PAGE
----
• IMHO, if I understand this “left die” / “right die” nomenclature correctly, it’s not necessarily illuminating or clarifying. We could have a situation like “My friend rolled two dice, and cupped her hand to protect them from my view, but one of them rolled further than she expected. It rolled to a place where I could see it, and I saw that it was a 6.” It may be better to think of differently colored dice. (red die = 6, blue die = 6) is clearly one possible outcome, while (red = 1, blue = 6) and (red = 6, blue = 1) are (clearly?) distinct. Aug 1, 2014 at 16:57
• My point is that the answer to the question "if we are not counting (6,6) twice, then why are we counting (1,6) twice? ((1,6) and (6,1))" becomes clearer if you establish (even if only conceptually) a way of distinguishing between the two dice that's independent of the dice-rolling event. Aug 1, 2014 at 17:20

The probability of one dice does not affect the other. That 1 was a 6 can be ignored; it happens to be true in this case, but is the same as saying "I saw that the wall of the room we were in was orange; given the wall was orange, what is the probability of the dice being a six?".

So assuming the dice are regular 6 sided, unbiased die, the probability of the die being a 6 is 1/6.

I'm posting this as a second answer, as it is a different, more visual approach to think about it

first of all, 36 already includes all possible outcomes, even if the dice are colored (red and green in this example).

this is what (6,1) should be interpreted for the following tables as

(Red-6, Green-1) or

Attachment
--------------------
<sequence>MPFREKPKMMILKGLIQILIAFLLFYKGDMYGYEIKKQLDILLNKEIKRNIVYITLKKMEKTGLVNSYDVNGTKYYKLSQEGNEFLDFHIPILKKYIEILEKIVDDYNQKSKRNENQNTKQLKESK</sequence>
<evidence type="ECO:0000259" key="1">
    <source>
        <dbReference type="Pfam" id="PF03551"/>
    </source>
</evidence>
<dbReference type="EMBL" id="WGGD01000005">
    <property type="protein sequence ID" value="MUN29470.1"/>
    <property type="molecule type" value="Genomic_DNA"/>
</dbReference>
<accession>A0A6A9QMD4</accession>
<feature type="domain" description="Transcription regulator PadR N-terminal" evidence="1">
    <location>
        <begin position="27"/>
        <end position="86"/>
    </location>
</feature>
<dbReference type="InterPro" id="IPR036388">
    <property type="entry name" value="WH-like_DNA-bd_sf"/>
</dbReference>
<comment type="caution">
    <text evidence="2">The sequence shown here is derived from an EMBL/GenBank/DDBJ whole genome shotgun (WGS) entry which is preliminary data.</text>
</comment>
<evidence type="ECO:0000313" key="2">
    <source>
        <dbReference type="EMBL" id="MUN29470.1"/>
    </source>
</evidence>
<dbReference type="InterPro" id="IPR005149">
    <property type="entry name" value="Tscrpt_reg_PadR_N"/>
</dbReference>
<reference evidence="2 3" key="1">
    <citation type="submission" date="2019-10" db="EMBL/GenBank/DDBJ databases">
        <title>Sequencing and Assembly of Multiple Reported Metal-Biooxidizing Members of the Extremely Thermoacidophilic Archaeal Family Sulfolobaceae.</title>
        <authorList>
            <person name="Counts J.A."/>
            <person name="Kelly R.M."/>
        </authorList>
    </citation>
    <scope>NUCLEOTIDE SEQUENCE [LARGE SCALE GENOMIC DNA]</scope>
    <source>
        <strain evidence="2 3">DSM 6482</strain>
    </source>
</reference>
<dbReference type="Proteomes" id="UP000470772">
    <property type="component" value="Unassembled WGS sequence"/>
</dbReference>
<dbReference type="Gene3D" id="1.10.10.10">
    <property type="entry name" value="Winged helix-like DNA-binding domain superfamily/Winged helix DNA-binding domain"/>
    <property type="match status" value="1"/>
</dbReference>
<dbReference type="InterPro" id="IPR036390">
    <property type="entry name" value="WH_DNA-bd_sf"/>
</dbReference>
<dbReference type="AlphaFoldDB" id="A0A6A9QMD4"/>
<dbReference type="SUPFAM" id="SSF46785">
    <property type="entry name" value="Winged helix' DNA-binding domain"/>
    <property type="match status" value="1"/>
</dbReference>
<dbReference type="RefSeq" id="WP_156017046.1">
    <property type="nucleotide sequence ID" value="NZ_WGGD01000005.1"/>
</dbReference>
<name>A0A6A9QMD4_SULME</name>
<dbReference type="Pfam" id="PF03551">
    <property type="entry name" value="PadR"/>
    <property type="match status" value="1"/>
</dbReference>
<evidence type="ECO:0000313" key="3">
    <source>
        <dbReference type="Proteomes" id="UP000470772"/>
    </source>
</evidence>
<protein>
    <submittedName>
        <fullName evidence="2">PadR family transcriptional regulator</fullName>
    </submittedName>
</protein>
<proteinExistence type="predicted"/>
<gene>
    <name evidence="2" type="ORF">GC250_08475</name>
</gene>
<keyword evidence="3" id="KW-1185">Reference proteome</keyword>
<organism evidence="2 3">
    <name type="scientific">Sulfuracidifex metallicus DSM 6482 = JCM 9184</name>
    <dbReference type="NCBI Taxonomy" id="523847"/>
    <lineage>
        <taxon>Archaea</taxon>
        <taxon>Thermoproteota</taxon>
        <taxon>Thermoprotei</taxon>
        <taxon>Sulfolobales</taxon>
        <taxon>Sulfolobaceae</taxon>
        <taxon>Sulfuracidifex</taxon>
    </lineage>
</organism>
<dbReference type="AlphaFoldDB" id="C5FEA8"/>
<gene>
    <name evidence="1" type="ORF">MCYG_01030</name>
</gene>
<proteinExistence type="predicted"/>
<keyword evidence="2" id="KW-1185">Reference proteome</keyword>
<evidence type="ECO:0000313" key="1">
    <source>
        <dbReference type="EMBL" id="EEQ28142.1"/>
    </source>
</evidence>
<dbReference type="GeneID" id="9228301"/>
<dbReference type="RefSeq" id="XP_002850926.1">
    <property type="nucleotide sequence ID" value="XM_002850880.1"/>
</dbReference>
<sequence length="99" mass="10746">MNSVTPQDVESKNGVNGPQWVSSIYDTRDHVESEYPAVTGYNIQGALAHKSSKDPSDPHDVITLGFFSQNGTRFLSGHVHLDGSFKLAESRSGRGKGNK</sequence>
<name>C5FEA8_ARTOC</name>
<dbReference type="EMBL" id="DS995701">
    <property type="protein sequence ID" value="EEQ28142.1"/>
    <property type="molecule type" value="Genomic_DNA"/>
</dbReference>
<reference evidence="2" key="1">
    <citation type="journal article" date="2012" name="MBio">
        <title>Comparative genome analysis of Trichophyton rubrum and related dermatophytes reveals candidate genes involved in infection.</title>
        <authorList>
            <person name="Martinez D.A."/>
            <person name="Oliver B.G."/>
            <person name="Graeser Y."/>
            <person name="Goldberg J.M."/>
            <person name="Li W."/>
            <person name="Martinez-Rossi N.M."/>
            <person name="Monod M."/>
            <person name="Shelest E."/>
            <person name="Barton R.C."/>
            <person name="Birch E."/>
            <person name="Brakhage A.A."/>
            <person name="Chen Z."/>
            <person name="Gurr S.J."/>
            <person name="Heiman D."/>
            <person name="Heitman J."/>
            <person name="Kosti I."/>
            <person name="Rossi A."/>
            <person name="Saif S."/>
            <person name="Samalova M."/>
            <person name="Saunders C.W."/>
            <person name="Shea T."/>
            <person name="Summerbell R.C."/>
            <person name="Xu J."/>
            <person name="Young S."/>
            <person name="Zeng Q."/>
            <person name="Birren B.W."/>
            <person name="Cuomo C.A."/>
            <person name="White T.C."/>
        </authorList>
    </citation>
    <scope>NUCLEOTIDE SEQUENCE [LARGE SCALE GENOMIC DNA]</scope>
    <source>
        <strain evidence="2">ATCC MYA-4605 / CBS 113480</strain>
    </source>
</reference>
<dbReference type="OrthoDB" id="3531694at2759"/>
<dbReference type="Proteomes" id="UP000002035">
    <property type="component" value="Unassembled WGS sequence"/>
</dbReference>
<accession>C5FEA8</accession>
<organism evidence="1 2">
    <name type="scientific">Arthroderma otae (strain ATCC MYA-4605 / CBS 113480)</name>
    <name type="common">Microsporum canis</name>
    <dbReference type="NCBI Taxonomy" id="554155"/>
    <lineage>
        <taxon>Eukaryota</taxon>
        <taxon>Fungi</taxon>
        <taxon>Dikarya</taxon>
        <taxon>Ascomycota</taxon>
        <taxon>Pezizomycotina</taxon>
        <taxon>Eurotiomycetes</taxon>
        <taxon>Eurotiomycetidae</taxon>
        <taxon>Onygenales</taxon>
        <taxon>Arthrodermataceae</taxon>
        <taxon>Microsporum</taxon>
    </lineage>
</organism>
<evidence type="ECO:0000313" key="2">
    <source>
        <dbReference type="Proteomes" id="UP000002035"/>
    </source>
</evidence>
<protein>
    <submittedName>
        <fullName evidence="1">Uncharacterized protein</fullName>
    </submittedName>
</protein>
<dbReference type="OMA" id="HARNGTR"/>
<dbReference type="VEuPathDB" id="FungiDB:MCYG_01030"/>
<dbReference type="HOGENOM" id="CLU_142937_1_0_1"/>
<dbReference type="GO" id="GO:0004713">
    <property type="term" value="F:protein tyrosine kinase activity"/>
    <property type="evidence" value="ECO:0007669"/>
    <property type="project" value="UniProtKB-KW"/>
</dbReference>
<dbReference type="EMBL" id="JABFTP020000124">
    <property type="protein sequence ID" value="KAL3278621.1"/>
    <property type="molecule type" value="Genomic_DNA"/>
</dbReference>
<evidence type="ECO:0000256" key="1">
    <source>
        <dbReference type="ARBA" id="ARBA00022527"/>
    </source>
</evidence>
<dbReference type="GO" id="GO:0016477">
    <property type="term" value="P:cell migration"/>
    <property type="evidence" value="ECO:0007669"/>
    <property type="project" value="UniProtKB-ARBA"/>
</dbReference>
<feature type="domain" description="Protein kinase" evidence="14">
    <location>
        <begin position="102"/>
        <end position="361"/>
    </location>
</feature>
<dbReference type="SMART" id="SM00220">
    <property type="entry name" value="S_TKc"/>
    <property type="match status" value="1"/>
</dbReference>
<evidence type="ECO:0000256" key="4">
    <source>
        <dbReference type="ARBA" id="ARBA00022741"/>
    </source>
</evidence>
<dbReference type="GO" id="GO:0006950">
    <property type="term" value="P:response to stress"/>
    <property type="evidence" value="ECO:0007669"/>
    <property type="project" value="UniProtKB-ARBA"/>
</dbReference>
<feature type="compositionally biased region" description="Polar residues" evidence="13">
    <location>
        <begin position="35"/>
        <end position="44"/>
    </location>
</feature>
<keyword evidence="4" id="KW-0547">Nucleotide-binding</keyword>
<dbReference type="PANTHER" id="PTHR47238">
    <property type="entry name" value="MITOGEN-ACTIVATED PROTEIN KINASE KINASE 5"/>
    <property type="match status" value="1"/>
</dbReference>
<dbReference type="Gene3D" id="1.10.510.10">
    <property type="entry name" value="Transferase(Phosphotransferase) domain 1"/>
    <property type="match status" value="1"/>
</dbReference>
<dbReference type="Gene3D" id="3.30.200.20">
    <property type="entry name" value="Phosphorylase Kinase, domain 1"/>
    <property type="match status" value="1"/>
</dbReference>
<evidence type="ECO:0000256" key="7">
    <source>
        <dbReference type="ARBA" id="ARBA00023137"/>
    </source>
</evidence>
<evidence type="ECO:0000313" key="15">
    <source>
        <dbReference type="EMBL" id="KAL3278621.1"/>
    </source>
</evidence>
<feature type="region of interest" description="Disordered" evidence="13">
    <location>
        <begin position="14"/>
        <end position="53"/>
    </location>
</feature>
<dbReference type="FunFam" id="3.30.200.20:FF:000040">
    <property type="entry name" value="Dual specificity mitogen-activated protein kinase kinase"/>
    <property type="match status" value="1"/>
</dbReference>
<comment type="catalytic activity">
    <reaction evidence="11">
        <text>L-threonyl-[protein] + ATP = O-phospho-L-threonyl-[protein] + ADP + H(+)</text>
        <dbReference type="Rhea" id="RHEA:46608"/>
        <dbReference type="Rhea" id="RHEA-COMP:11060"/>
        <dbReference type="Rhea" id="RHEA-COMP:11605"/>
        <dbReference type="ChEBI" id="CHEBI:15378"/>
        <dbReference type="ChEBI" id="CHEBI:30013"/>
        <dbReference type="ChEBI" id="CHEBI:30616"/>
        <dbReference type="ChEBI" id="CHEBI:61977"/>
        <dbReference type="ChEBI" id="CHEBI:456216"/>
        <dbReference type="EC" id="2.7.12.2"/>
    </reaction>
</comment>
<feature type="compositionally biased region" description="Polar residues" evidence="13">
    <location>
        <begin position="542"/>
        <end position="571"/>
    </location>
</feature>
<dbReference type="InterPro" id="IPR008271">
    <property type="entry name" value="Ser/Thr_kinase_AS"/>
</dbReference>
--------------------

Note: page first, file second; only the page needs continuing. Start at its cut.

(First-6, Second-1) or
(Left-6, Right-1)


all 36 possible outcomes while rolling two dice:

(1,1)  (2,1)  (3,1)  (4,1)  (5,1)  (6,1)

(1,2)  (2,2)  (3,2)  (4,2)  (5,2)  (6,2)

(1,3)  (2,3)  (3,3)  (4,3)  (5,3)  (6,3)

(1,4)  (2,4)  (3,4)  (4,4)  (5,4)  (6,4)

(1,5)  (2,5)  (3,5)  (4,5)  (5,5)  (6,5)

(1,6)  (2,6)  (3,6)  (4,6)  (5,6)  (6,6)


Following assumes we have seen exactly one die, not both, and that one die was a 6.

Now let's say we saw the Red/First/Left was a 6 that leaves us with:

Fig 1:
(---)  (---)  (---)  (---)  (---)  (6,1)

(---)  (---)  (---)  (---)  (---)  (6,2)

(---)  (---)  (---)  (---)  (---)  (6,3)

(---)  (---)  (---)  (---)  (---)  (6,4)

(---)  (---)  (---)  (---)  (---)  (6,5)

(---)  (---)  (---)  (---)  (---)  (6,6)


6 possible outcomes remain, thus the chance of the Green/Second/Right one being a 6 is 1/6

now if we looked at the Green/Second/Right die and it was a 6:

Fig 2:
(---)  (---)  (---)  (---)  (---)  (---)

(---)  (---)  (---)  (---)  (---)  (---)

(---)  (---)  (---)  (---)  (---)  (---)

(---)  (---)  (---)  (---)  (---)  (---)

(---)  (---)  (---)  (---)  (---)  (---)

(1,6)  (2,6)  (3,6)  (4,6)  (5,6)  (6,6)


also 6 possible outcomes remain, the chance to the Red/First/Left die to be a 6 is also 1/6

I have shown above that the (6,6) is just one event and not 2 different, simply because we looked at exactly one die, either the Red or the Green one. Meaning either Fig.1 OR Fig.2

Now does it make any difference for a double-number case if the dice are uncolored/unordered ? No, it doesn't we still see exactly one die, not both. We just don't know if we should look at Fig.1 or Fig.2, but the chance is the same for both.